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Jetson Nano – Automount Drive

Jetson Nano Automount

Jetson Nano Automount

There are times when you need to have your external drives mounted when the Jetson Nano boots. Let’s go over it! Looky here:


The Ubuntu documentation has a good summary of storage devices, volumes and partitions. Money quote:

The word volume is used to describe a storage device, like a hard disk. It can also refer to a part of the storage on that device, because you can split the storage up into chunks. The computer makes this storage accessible via your file system in a process referred to as mounting. Mounted volumes may be hard drives, USB drives, DVD-RWs, SD cards, and other media. If a volume is currently mounted, you can read (and possibly write) files on it.

Often, a mounted volume is called a partition, though they are not necessarily the same thing. A “partition” refers to a physical area of storage on a single disk drive. Once a partition has been mounted, it can be referred to as a volume because you can access the files on it. You can think of volumes as the labeled, accessible “storefronts” to the functional “back rooms” of partitions and drives.

Ubuntu Documentation

The system does not automatically mount all partitions. For example if you leave a USB drive in and reboot the system, the flash drive does not automatically mount. If you need the drive mounted, let’s say you are using it for a swapfile, you will need to tell the system to automatically mount the drive.

Here’s some documentation about Automounting Partitions Automatically. The discussion is fairly rich in dealing with different system level parameters. In our case, we will be using per-user mounting to automount a drive.


In a previous article on setting up a swapfile on the Jetson Nano, we state that:

If the swapfile is to be loaded at boot time, make sure that the location is mounted when the machine boots.

However, we didn’t really go over how to do that with an external drive, such as a USB drive. In the video, we automount a Samsung 500GB Solid State Disk (SSD), though you can use a smaller SSD, or a USB Hard Disk Drive (HDD). This works with thumb drives too.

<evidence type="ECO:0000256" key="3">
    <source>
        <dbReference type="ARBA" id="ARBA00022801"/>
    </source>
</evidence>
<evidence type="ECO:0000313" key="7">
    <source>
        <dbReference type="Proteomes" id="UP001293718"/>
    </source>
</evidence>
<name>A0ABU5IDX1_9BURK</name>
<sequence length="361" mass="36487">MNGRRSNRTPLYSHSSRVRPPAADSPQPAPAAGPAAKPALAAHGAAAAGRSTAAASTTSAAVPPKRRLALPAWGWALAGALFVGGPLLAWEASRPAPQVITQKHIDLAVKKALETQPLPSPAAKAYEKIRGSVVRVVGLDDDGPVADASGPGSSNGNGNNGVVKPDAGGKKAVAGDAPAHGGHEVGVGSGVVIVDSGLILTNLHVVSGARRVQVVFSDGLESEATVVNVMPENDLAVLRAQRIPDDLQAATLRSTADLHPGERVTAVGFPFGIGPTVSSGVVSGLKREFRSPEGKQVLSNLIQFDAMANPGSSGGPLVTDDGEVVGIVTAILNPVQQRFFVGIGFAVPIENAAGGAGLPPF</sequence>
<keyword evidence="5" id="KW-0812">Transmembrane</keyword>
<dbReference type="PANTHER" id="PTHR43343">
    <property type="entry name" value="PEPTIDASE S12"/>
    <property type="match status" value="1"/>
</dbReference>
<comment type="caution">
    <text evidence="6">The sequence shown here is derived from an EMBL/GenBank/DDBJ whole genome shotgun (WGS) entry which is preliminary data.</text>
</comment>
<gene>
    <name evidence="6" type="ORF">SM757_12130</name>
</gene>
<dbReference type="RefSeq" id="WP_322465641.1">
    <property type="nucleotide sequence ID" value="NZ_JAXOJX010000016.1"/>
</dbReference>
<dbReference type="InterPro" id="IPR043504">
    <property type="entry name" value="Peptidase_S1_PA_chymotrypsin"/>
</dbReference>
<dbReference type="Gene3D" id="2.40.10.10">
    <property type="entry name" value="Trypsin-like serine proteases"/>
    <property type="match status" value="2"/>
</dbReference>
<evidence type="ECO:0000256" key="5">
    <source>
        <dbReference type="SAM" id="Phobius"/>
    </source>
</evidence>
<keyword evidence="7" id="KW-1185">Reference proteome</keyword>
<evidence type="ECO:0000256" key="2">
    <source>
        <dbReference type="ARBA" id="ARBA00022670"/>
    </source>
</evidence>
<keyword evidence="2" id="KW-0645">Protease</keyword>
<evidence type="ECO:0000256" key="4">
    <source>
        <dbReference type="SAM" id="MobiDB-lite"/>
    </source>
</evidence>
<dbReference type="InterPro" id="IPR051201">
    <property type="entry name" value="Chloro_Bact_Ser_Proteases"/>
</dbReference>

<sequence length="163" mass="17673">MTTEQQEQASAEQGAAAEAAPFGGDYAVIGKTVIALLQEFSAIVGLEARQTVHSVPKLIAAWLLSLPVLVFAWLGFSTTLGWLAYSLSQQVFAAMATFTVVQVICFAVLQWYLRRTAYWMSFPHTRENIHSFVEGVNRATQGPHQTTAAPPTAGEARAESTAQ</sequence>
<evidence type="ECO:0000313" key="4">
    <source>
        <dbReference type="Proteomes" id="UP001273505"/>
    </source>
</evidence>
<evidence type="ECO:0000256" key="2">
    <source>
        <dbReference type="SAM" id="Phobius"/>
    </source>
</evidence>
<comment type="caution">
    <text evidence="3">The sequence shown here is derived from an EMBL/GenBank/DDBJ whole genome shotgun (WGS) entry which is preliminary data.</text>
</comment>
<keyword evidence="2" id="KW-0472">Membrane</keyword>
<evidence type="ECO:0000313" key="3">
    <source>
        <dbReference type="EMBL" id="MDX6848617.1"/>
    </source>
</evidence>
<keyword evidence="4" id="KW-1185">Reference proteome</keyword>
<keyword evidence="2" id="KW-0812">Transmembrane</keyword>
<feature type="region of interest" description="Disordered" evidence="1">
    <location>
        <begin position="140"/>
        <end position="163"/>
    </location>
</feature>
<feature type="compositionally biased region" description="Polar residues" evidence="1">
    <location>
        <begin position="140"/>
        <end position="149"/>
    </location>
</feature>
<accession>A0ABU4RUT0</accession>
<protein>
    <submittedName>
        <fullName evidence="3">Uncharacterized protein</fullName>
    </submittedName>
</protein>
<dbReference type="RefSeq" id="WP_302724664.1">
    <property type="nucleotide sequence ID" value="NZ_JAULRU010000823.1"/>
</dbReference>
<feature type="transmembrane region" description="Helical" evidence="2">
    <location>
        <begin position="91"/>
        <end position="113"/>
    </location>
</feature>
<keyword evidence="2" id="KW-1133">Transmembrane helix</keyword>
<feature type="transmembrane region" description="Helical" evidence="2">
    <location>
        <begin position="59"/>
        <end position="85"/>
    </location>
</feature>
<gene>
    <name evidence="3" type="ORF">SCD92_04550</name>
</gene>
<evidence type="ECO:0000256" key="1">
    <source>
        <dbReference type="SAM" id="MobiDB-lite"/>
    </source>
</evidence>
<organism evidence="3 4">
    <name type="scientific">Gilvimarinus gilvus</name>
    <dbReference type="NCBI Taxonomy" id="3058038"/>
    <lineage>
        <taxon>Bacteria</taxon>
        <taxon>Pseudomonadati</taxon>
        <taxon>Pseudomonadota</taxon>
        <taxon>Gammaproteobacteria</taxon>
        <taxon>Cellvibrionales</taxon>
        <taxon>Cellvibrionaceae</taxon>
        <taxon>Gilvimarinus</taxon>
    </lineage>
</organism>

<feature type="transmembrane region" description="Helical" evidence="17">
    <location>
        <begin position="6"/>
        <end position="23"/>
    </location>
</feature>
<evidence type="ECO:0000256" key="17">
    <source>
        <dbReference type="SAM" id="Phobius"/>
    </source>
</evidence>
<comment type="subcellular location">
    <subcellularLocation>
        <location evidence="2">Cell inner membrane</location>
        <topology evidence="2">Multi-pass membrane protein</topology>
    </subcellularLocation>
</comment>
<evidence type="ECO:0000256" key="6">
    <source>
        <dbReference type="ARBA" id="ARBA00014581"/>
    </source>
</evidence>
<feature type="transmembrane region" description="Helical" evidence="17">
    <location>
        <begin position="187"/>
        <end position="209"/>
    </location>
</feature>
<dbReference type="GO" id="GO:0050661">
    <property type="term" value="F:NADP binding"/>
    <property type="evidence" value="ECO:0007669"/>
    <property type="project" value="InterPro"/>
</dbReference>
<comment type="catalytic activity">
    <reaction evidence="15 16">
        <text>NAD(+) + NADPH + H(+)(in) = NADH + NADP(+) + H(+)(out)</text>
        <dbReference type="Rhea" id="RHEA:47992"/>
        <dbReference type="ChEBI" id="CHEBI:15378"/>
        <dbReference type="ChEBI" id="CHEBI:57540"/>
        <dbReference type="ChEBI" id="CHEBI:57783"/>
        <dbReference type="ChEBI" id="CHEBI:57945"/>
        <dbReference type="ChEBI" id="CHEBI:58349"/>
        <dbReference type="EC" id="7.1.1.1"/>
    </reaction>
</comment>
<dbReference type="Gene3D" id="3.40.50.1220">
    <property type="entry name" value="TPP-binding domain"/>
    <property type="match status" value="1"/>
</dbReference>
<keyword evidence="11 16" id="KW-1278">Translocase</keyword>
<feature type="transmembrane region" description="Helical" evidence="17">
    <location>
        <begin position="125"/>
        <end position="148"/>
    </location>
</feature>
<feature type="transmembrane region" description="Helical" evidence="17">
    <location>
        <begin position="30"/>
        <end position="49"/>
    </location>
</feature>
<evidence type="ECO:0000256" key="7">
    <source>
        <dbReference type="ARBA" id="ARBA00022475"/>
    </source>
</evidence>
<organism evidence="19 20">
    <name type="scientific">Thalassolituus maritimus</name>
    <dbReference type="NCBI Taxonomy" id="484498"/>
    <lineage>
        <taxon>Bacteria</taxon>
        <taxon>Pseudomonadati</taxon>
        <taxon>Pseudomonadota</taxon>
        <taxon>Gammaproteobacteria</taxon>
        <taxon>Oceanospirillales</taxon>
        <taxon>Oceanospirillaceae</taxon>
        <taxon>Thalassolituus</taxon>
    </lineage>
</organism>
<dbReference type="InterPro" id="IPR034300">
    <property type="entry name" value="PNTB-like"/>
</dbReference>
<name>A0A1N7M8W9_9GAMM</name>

The configuration file /etc/fstab contains the necessary information to automate the process of mounting partitions. In a nutshell, mounting is the process where a raw (physical) partition is prepared for access and assigned a location on the file system tree (or mount point).

Introduction to fstab

There is a convenience script in the JetsonHacksNano account on Github in the installSwapfile repository. This is the same repository we use in the previous article for installing the swapfile. Note: The repository has been updated to include the autoMount convenience script. You will need to update the repository if it is already installed.

First, clone the repository:

$ git clone

and then switch to the repositories directory:

$ cd installSwapfile

You are then ready to prepare the fstab entry. You will need to know the volume label which you wish to mount.

$ ./ -l <volume label>

The script will form the fstab entry, and ask if you want to include it in /etc/fstab.

This is an area where there are many options, the script simply uses the most common options for a removable drive. You may want to modify the fstab entry or script to suit your needs.


Automounting is a useful tool when you need to have a drive available right after boot. Hopefully this will guide you (or provide enough information to act as a jumping off point) to set up this feature.


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